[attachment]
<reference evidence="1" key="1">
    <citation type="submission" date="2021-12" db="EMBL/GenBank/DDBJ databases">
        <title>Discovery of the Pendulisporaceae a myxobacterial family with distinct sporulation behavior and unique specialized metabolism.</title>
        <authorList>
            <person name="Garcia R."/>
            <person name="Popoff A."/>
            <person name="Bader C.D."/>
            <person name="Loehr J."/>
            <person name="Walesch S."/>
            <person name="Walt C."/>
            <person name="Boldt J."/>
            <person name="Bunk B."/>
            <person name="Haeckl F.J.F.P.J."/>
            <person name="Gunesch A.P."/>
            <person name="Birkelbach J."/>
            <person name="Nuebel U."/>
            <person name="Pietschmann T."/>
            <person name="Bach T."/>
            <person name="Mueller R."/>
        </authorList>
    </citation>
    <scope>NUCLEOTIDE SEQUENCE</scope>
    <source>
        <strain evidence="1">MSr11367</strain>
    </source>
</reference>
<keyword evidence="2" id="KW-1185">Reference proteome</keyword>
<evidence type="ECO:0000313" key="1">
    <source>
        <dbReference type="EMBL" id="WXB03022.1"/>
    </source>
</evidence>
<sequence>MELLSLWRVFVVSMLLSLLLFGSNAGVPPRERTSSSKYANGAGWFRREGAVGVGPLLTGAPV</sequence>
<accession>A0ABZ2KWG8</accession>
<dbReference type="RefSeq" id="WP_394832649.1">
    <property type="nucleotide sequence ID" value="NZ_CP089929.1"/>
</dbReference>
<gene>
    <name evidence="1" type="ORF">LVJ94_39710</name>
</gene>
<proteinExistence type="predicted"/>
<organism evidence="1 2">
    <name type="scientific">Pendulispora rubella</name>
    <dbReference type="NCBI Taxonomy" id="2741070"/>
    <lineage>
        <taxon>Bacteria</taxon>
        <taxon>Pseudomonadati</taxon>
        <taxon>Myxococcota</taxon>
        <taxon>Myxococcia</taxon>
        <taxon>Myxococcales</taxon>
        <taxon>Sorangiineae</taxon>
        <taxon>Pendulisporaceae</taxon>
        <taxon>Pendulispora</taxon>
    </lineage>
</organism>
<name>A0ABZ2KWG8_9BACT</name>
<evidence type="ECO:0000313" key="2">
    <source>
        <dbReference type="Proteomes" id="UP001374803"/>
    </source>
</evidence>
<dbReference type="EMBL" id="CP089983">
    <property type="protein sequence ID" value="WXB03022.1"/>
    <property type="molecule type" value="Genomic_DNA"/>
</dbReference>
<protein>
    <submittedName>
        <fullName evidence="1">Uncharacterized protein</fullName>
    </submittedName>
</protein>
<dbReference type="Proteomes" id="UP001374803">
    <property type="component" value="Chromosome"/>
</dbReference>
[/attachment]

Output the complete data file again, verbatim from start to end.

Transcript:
<reference evidence="1" key="1">
    <citation type="submission" date="2021-12" db="EMBL/GenBank/DDBJ databases">
        <title>Discovery of the Pendulisporaceae a myxobacterial family with distinct sporulation behavior and unique specialized metabolism.</title>
        <authorList>
            <person name="Garcia R."/>
            <person name="Popoff A."/>
            <person name="Bader C.D."/>
            <person name="Loehr J."/>
            <person name="Walesch S."/>
            <person name="Walt C."/>
            <person name="Boldt J."/>
            <person name="Bunk B."/>
            <person name="Haeckl F.J.F.P.J."/>
            <person name="Gunesch A.P."/>
            <person name="Birkelbach J."/>
            <person name="Nuebel U."/>
            <person name="Pietschmann T."/>
            <person name="Bach T."/>
            <person name="Mueller R."/>
        </authorList>
    </citation>
    <scope>NUCLEOTIDE SEQUENCE</scope>
    <source>
        <strain evidence="1">MSr11367</strain>
    </source>
</reference>
<keyword evidence="2" id="KW-1185">Reference proteome</keyword>
<evidence type="ECO:0000313" key="1">
    <source>
        <dbReference type="EMBL" id="WXB03022.1"/>
    </source>
</evidence>
<sequence>MELLSLWRVFVVSMLLSLLLFGSNAGVPPRERTSSSKYANGAGWFRREGAVGVGPLLTGAPV</sequence>
<accession>A0ABZ2KWG8</accession>
<dbReference type="RefSeq" id="WP_394832649.1">
    <property type="nucleotide sequence ID" value="NZ_CP089929.1"/>
</dbReference>
<gene>
    <name evidence="1" type="ORF">LVJ94_39710</name>
</gene>
<proteinExistence type="predicted"/>
<organism evidence="1 2">
    <name type="scientific">Pendulispora rubella</name>
    <dbReference type="NCBI Taxonomy" id="2741070"/>
    <lineage>
        <taxon>Bacteria</taxon>
        <taxon>Pseudomonadati</taxon>
        <taxon>Myxococcota</taxon>
        <taxon>Myxococcia</taxon>
        <taxon>Myxococcales</taxon>
        <taxon>Sorangiineae</taxon>
        <taxon>Pendulisporaceae</taxon>
        <taxon>Pendulispora</taxon>
    </lineage>
</organism>
<name>A0ABZ2KWG8_9BACT</name>
<evidence type="ECO:0000313" key="2">
    <source>
        <dbReference type="Proteomes" id="UP001374803"/>
    </source>
</evidence>
<dbReference type="EMBL" id="CP089983">
    <property type="protein sequence ID" value="WXB03022.1"/>
    <property type="molecule type" value="Genomic_DNA"/>
</dbReference>
<protein>
    <submittedName>
        <fullName evidence="1">Uncharacterized protein</fullName>
    </submittedName>
</protein>
<dbReference type="Proteomes" id="UP001374803">
    <property type="component" value="Chromosome"/>
</dbReference>